They’ve tried marketing towards women (in their mind)

Anyone remember DC’s Jinx?  Yeah…. The publishers have done what they think would appeal to women, and it didn’t go anywhere.  Brian Wood‘s New York Four was the biggest success, but that’s not saying a whole lot.  They published what they thought would appeal to young women and it tanked.  You can understand some frustration on the publisher’s part when they’ve gone through that.  I’m not saying it was done perfectly or even well, but they tried in their eyes.


As a whole it’s just not “proper” in our society for women to read comics.  I’ve had this discussion over and over and talked about works such as Daytripper or even Buffy and it doesn’t even occur to the non-comic reading women I know to even try that as an alternative to reading books.  All they know is the spandex stereotype.  I’ve handed Daytripper to numerous people and they’ve been sucked in for more of that type of work and shown a willingness to explore what else is out there.

Can anyone with confidence say if Twilight was a comic book it would have been the cultural phenomenon it was?  Every woman I know read those books, and I’m confident if they were comic books first they wouldn’t have even thought about it or even considered reading the series.  There is an inherent problem in our society/culture that comic books are for kids and are not legitimate literature and pieces of work.

So it comes down to a couple of things, how do you better market that comics aren’t just spandex stereotypes (not saying women don’t want to read that) to women?  How do you also break the mentality that comics are for boys in our society?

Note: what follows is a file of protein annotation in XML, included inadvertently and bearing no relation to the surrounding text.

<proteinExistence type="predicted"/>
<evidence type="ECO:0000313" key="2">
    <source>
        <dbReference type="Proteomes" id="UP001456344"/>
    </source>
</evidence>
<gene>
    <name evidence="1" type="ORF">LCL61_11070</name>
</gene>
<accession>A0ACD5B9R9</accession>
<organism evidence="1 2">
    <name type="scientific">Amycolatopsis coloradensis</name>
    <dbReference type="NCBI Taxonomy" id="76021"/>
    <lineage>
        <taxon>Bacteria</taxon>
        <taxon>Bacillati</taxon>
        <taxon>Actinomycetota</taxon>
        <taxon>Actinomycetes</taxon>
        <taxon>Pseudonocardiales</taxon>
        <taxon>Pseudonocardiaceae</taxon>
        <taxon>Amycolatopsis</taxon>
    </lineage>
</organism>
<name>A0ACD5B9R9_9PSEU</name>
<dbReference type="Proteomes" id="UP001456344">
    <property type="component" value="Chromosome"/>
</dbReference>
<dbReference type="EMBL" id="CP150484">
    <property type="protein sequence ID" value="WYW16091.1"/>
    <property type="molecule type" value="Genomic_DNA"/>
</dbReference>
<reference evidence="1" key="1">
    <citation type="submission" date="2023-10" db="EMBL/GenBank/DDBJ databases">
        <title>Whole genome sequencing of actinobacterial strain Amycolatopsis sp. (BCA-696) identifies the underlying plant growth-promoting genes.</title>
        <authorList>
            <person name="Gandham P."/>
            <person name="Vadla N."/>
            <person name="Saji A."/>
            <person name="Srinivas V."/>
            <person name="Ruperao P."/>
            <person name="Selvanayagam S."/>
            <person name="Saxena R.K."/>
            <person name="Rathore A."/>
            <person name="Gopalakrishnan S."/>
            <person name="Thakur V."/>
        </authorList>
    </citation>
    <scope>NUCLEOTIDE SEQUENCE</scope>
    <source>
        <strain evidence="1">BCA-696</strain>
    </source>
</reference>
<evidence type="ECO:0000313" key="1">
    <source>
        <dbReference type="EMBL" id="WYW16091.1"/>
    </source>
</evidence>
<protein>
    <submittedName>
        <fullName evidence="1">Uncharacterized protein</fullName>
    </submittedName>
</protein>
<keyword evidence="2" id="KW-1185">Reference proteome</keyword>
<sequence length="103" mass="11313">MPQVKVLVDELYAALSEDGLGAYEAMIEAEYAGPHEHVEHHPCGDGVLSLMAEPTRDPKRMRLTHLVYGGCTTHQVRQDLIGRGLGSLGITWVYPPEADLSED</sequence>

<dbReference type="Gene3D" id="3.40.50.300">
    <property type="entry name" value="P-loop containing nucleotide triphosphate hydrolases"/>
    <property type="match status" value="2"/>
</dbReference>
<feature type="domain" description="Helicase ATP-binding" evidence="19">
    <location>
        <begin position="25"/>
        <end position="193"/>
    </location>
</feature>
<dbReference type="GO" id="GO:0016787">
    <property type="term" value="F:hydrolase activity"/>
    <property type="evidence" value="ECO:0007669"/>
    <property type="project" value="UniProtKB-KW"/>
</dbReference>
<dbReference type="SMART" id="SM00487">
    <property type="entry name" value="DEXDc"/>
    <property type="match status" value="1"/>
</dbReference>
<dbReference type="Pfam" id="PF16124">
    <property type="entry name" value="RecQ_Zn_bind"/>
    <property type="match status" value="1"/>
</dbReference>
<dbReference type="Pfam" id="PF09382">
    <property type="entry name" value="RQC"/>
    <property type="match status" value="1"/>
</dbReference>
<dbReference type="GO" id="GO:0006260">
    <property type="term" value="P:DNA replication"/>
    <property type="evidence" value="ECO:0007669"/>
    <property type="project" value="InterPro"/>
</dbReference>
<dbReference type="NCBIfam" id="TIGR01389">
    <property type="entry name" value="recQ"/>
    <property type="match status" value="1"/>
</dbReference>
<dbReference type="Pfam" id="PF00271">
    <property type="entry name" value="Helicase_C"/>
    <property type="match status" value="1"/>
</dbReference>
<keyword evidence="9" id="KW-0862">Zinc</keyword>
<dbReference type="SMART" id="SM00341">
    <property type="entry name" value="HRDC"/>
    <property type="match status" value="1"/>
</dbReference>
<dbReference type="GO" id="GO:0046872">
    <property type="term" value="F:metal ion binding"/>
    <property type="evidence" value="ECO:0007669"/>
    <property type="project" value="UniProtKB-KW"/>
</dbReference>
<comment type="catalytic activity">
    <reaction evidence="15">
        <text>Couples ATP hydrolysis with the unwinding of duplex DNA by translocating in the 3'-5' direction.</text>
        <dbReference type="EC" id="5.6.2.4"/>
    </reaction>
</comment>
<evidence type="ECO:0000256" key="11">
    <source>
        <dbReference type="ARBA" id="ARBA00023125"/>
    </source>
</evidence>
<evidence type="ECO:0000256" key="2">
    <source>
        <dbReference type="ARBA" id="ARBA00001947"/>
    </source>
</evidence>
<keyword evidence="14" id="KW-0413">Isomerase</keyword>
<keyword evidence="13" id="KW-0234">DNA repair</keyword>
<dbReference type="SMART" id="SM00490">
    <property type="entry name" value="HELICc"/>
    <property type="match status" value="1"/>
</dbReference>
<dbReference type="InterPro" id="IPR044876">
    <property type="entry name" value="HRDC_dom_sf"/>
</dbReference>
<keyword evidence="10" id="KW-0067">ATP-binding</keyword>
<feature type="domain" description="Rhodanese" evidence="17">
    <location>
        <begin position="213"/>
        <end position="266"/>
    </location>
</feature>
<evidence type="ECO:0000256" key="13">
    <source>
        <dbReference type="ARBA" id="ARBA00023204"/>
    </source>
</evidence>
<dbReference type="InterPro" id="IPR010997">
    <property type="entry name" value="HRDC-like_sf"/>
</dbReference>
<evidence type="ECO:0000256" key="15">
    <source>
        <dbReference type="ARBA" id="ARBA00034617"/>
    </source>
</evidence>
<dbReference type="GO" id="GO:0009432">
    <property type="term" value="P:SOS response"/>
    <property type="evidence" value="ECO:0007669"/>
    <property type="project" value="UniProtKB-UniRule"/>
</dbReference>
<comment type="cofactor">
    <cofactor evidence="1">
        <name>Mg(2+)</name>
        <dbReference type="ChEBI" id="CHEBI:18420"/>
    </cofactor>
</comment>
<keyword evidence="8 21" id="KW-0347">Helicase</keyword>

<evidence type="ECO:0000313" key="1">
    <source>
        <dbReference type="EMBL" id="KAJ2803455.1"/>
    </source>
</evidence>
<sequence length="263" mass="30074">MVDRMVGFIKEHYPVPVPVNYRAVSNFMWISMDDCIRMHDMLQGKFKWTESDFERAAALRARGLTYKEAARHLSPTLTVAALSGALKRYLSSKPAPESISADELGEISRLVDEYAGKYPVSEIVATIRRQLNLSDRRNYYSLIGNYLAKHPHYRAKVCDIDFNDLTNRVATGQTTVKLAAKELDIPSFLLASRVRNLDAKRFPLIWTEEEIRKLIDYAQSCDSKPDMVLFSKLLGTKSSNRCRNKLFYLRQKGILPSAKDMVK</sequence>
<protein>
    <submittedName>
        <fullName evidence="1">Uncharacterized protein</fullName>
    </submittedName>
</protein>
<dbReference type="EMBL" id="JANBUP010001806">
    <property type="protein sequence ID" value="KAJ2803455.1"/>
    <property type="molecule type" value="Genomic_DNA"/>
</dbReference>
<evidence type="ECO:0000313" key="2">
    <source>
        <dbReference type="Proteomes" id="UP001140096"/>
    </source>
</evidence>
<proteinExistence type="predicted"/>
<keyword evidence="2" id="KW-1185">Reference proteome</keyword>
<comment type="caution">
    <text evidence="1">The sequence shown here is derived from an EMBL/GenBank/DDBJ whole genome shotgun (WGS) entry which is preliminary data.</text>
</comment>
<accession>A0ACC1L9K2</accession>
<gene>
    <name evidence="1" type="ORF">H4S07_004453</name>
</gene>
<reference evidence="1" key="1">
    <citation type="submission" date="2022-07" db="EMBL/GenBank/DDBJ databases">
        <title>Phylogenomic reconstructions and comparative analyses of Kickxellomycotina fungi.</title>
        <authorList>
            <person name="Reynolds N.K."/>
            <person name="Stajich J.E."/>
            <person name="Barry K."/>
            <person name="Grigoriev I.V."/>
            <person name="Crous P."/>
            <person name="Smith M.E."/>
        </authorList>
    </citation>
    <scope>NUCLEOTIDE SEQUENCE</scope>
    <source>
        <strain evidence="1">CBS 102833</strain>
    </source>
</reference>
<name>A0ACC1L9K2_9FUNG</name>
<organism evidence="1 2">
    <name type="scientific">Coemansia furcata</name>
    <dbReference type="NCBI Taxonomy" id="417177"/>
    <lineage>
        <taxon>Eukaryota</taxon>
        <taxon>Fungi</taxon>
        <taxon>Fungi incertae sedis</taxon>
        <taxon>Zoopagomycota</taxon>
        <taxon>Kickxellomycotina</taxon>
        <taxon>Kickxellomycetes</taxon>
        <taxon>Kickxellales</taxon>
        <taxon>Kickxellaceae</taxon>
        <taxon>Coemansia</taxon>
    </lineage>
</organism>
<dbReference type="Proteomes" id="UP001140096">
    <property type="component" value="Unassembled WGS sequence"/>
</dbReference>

For the answer to that first question, come back in an hour….

One comment

  • I’m a woman & I love comics. I’ve read comics for years, an ex got me into it (via Sandman) & over the years I’ve read a ton of titles from mainstream DC titles to ONI press & even smaller presses. 
    It has always bummed me out how little regard comics get in main stream fiction. Some of the stories I’ve read were wonderful pieces of fiction, but it seems comics never recovered from their fall in the 1950s. As a writer I think people miss these gems due to the stigma that comics aren’t intelligent. As a female there is a lot more to it than the actual ‘comic book.’
    Being the chick that walks into a comic book store can be awkward, then there is the guy that hands you the Mary Jane lovie dove crap books that I could careless about. Let’s not forget the pasty white hygienically challenged lads in the back playing whatever is the rage in gaming that look at you like you’re either lunch or an idiot. 
    I’ve taken to one store because a woman owns it with her son & they both read everything but I’ve gone other places & ran screaming. 
    Yes, maybe the artists could stop giving every chick Dolly Parton’s boobs & yes, maybe Wonder Woman could wear pants but what does it matter when getting to the goods makes you want to punch something or go home & shower for a better part of a week? 
    The problem is deeper than simply saying ‘girls don’t like comics’. 
    I’d rather order things online than walk into a store I know will treat me like I’m contagious.